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Learning language key to integration, say young refugees

Czech Republic. Syrian students master Czech language to ease integration

Learning language key to integration, say young refugees

Language tuition is a cornerstone of the Czech government's policy to integrate refugees.
30 January 2018
Syrian refugee Natalia Rami Haddad (second from right) and her Czech friend and classmate Natalie Sembdnerova (right) take part in a school art class.

Teenager Michel Barakat mixes Arabic, Czech and English in his eagerness to tell his story. He is asked which language he would prefer to speak. “All of them,” the 14-year-old Syrian refugee replies, grinning with a mixture of frustration and enthusiasm.

He has made a good start. Besides those three, he has started to study German. Next, he reels off greetings in Hindi, then a string of French expressions.

Learning to speak Czech is the key to successful integration, according many recently arrived refugees.

“If you speak Czech well and you move among Czechs, they will help you,” says Michel. “But if you are from an Arab country and spend all your time among Arabs, they can’t help you because they don’t know how things work in the Czech Republic. It’s better to really study Czech.”

Learning the language is a cornerstone of the Czech government’s integration programme for refugees, which tailors plans to each refugee’s needs.

“Learning Czech is vital.”

“Learning Czech is vital,” says Olivera Vukotic, regional integration officer in UNHCR’s Central European office in the Hungarian capital, Budapest. “If you don’t speak the language, you can’t talk about integration. It’s impossible.”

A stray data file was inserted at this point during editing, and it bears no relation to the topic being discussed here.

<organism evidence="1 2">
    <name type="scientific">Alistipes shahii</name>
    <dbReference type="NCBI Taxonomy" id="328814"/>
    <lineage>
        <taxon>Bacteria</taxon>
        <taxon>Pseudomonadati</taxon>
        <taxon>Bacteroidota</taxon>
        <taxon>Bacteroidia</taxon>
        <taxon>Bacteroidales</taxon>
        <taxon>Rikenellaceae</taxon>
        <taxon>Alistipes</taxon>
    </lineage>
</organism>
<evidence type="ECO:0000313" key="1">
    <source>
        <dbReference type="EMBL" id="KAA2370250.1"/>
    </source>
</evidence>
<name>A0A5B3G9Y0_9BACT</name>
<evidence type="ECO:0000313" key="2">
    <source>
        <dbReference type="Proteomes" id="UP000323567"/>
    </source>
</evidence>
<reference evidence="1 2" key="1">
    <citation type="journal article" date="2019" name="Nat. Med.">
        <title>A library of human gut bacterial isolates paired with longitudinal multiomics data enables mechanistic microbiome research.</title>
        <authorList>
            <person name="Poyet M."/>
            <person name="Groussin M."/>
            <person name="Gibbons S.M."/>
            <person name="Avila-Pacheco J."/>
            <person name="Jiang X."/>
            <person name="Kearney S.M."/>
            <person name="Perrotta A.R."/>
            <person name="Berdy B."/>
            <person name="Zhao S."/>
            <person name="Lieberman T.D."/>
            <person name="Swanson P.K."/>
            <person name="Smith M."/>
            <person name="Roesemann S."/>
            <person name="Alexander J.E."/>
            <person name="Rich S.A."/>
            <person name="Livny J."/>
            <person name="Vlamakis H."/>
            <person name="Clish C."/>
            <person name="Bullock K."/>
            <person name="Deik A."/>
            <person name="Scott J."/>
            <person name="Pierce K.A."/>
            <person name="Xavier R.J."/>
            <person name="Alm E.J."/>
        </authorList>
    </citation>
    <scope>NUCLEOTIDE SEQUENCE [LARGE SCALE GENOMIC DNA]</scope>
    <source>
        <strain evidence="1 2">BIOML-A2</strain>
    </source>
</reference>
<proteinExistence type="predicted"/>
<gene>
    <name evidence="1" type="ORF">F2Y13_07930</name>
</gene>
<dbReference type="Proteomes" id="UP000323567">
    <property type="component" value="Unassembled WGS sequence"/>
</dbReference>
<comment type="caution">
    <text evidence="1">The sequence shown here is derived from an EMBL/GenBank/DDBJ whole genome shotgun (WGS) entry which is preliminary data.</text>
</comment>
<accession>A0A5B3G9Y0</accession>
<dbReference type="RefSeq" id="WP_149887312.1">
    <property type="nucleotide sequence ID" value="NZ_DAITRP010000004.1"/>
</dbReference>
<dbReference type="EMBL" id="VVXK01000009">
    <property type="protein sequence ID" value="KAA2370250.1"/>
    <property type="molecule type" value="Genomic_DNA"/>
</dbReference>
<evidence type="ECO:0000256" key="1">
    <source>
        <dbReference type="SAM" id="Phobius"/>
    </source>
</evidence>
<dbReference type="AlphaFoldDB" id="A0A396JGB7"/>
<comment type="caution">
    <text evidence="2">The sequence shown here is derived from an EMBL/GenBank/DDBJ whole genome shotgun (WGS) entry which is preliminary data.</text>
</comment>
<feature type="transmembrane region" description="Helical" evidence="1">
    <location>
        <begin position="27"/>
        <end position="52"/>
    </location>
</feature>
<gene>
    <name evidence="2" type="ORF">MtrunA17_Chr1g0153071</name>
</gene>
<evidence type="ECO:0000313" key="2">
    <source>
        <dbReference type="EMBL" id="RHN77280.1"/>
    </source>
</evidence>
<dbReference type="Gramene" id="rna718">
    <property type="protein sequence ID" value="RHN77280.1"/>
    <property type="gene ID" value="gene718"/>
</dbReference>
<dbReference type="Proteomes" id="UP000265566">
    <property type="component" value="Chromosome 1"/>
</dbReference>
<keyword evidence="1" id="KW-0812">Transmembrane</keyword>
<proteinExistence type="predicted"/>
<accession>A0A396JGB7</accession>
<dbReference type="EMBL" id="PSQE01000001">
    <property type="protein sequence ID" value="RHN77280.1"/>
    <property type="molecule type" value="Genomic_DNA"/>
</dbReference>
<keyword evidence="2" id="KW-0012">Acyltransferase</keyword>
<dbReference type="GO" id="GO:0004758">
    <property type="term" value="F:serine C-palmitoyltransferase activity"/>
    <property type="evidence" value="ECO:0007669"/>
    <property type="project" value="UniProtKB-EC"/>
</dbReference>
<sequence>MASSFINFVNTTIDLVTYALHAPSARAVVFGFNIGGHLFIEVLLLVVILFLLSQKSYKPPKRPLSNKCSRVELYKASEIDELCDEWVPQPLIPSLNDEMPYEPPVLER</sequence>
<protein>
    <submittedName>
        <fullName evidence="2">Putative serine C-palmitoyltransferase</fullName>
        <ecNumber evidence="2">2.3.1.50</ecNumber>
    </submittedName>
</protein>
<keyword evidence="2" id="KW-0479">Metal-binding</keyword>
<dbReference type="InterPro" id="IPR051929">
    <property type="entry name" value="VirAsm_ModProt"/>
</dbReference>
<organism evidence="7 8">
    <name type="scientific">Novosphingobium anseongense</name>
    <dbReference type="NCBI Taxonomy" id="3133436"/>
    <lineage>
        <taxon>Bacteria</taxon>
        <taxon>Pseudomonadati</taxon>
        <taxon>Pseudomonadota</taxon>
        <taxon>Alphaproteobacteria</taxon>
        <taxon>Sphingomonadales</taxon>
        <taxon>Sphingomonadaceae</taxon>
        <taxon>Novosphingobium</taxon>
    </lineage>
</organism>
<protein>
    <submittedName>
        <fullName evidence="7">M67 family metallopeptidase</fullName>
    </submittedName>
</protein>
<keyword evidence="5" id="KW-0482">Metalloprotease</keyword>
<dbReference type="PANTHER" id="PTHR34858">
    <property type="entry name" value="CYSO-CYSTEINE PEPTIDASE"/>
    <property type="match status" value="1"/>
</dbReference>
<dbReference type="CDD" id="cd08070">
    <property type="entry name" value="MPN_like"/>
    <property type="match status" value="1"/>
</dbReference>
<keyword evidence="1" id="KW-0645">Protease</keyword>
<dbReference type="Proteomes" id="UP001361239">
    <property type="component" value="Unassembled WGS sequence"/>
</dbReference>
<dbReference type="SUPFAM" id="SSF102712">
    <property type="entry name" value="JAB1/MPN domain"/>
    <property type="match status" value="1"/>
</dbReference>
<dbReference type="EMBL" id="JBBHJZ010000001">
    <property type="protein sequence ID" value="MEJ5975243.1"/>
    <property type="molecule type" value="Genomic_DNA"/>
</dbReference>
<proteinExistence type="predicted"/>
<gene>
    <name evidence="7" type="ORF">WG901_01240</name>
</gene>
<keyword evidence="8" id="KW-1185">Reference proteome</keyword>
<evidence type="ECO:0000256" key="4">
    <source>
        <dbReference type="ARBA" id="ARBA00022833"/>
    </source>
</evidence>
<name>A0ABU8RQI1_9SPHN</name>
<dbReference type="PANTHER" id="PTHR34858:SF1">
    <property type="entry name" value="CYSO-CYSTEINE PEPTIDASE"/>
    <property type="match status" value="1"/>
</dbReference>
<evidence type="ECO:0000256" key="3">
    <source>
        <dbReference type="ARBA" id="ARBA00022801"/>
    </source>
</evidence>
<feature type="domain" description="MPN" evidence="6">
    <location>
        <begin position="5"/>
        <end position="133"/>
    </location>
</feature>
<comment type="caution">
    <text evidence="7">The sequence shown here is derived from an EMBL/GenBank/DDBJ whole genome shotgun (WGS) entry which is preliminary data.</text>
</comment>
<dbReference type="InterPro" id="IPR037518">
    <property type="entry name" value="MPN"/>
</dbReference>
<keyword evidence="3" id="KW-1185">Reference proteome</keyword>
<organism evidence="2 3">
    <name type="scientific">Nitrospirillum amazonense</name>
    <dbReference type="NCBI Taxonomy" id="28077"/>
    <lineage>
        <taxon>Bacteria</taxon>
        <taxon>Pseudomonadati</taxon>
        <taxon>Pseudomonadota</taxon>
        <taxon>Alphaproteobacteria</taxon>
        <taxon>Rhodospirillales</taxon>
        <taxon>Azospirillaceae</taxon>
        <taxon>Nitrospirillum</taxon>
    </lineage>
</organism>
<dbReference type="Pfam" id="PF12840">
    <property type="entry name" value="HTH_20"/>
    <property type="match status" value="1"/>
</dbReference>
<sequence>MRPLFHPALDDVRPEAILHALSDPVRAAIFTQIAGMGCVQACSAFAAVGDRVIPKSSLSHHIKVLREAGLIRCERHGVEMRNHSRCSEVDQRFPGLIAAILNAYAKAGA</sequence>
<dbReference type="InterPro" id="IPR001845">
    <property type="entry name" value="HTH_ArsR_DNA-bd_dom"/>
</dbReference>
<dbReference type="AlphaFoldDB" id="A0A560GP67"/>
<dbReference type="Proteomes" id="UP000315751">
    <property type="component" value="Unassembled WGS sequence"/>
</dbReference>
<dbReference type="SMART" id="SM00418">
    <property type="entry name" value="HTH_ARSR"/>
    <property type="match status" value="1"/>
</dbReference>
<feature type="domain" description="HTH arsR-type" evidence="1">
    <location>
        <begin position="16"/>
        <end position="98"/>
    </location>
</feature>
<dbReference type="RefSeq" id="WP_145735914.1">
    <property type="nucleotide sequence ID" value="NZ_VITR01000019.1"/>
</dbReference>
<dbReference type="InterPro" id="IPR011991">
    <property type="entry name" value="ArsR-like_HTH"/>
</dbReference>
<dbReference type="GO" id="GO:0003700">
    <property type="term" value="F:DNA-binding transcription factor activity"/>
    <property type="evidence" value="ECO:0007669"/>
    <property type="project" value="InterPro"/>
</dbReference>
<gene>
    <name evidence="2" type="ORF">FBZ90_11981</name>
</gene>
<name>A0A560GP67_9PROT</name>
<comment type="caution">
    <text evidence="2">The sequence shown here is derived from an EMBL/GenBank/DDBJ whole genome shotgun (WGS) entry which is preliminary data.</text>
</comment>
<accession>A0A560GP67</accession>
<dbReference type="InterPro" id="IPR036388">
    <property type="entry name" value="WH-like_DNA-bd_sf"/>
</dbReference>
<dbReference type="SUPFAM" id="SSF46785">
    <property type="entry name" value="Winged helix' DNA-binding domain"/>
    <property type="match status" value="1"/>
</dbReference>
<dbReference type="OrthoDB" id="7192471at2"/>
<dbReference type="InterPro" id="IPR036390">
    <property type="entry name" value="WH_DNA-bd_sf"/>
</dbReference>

Vukotic says the Czech government is generous in the number of hours of language tuition it provides for refugees. Some Central European countries provide none.

Michel’s Christian family fled war in Syria after his school bus narrowly missed being blown up. Because of their experiences, the family was granted a form of international protection in the country, but they may be required to go home once the war ends.

His mother has not learned Czech so easily. At first, he was happy to be able to translate for her and others at a reception centre where they first stayed. “But now it is a burden because I have my own duties,” he says. He has less time to accompany her to government offices and similar places.

It is a feeling familiar to his classmate, Syrian refugee Natalia Rami Haddad, also aged 14. The two met in the university town of Hradec Kralove, 115 km east of the Czech capital, Prague. Natalia said she had often been called upon to interpret for relatives in her extended family.

“It’s easier for young people to learn the language,” the teenager says in fluent Czech. “When you start, you’re just like a young kid opening your eyes for the first time on a new world. Now it’s like my native language.” Refugee children normally start off lagging behind in their education but can speed ahead with summer catch-up classes.

Natalia and Michel were among 11 refugee students honoured by UNHCR, the UN Refugee Agency, in June 2017 for their excellent academic results, at a ceremony held at the Education Ministry in Prague.

“Wars show adults are not able to live together.”

“It’s really impressive how much support refugee students and their families have had from their schools and their communities,” said Petra Levrincova, head of UNHCR’s office in the Czech Republic.

Petr Rehak, class teacher to Natalia and Michel, says refugees have brought welcome diversity “and another point of view” to the school, valuable during discussions of world events.

Looking to the future, Michel has received news that a volunteer wants to work with him under a UNHCR-sponsored scheme that pairs Czech citizens with refugees in need of a boost. The volunteer will help tutor Michel for exams that will determine whether he can enter a prestigious secondary school.

Natalia, who hopes to become a doctor, has formed a close friendship with Czech classmate Natalie Sembdnerova. The 12-year-old Czech girl says she is thrilled to have a Syrian friend.

Natalie believes children forging ties across nationalities are the planet’s best hope.

“When you look around the world, and you look at all the wars, evidently adults are not able to live together,” she says.

Natalia, sounding a sombre note for the first time in the conversation, added: “Those at the top want to lead wars, but they don’t realize how difficult life is for those at the bottom.”